B. metallica W.G. Smith is a Brazilian species first described in Floral Magazine in London in 1876. The earliest hybrid of record of this species was B. ‘Margaritae’ was done in France prior to 1882; this cross was a hybrid with B. echinosepala.
This shrub‑like species has sturdy, but thin, erect stems. The leaves have been described variously as “iridescent and embossed silk” (Alice Clark) and “having the shininess of polished metal”. Mature leaves are dark green with red veins underneath. New leaves are bright red both top and bottom. White hairs are sparse on top of the leaves and heavier underneath.
Flowers, which appear in summer and fall are pink with darker pink, almost red hairs; male flowers dominate. It is a moderate bloomer, but has large clusters of flowers.
B. metallica sends up many stems from below the soil mostly in spring and early summer. More new growth seems to spring up if the older stems are pinched or pruned. Older stems will also produce more side growth when this grooming is done. Given winter sun and overhead protection, the plant sits and waits patiently for spring. Mine has taken temperatures in the upper twenties with minimal damage, so long as the soil is on the dry side. Cuttings are easily rooted.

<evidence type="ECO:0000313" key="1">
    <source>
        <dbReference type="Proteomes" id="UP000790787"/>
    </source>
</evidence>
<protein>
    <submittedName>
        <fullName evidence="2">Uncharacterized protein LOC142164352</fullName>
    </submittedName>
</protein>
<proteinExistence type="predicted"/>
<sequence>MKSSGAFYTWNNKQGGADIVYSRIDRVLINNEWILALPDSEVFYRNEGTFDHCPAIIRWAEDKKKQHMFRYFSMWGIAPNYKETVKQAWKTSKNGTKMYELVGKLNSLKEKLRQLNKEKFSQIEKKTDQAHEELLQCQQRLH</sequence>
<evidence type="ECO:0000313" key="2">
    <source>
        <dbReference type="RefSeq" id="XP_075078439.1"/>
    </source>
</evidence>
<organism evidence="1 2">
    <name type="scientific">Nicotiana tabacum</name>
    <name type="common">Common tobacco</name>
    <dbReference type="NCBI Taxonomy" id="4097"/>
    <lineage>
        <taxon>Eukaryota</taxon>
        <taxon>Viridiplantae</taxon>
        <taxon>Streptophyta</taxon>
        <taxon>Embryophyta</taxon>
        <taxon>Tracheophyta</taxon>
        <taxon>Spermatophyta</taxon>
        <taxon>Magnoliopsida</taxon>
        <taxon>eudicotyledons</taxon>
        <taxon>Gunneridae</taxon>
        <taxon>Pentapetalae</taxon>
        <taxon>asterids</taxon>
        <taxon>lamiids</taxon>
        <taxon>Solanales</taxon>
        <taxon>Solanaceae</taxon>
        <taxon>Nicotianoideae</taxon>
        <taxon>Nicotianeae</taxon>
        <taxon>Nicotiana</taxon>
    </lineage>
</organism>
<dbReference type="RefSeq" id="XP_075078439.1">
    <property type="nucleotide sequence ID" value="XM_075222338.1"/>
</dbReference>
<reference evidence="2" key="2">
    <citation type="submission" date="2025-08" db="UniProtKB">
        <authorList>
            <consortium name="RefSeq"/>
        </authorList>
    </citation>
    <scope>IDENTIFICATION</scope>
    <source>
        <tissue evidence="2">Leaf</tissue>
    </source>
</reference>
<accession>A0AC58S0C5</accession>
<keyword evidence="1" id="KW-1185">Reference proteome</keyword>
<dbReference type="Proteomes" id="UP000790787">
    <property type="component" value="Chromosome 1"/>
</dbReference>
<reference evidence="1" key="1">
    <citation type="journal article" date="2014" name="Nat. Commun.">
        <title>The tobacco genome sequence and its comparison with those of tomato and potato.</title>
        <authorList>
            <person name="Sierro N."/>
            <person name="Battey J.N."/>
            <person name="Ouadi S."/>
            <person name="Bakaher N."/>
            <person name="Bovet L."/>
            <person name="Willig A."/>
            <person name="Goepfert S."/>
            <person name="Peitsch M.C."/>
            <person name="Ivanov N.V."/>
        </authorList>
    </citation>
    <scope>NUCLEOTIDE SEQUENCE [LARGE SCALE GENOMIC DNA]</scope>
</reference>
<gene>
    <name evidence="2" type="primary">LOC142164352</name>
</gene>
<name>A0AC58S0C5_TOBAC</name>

Culturally, this is a very easy plant to grow. It needs no special conditions. Despite its dark leaves it can, however, sunburn if it gets sun at noon or later.
Checking the Thompson’s Begonias (New York: Times Books, 1981), I find there are ten hybrids listed. The ones most often seen are B. ‘Alleryi’, ‘Braemar’, ‘Credneri’, and ‘Thurstonii’. All are easy to grow and enjoy the same treatment as their parent, B. metallica. All of these are old hybrids, because a search of the first half of the John Ingles Memorial Checklist turned up not a single hybrid of B. metallica in recent years.
As an aside, B. ‘Ginny’ claims B. metallica as a grandmother, being a cross of B. echinosepala x B. ‘Margaritae’. B. ‘Ginny’ is one of our most cold tolerant and floriferous pants here in Northern California.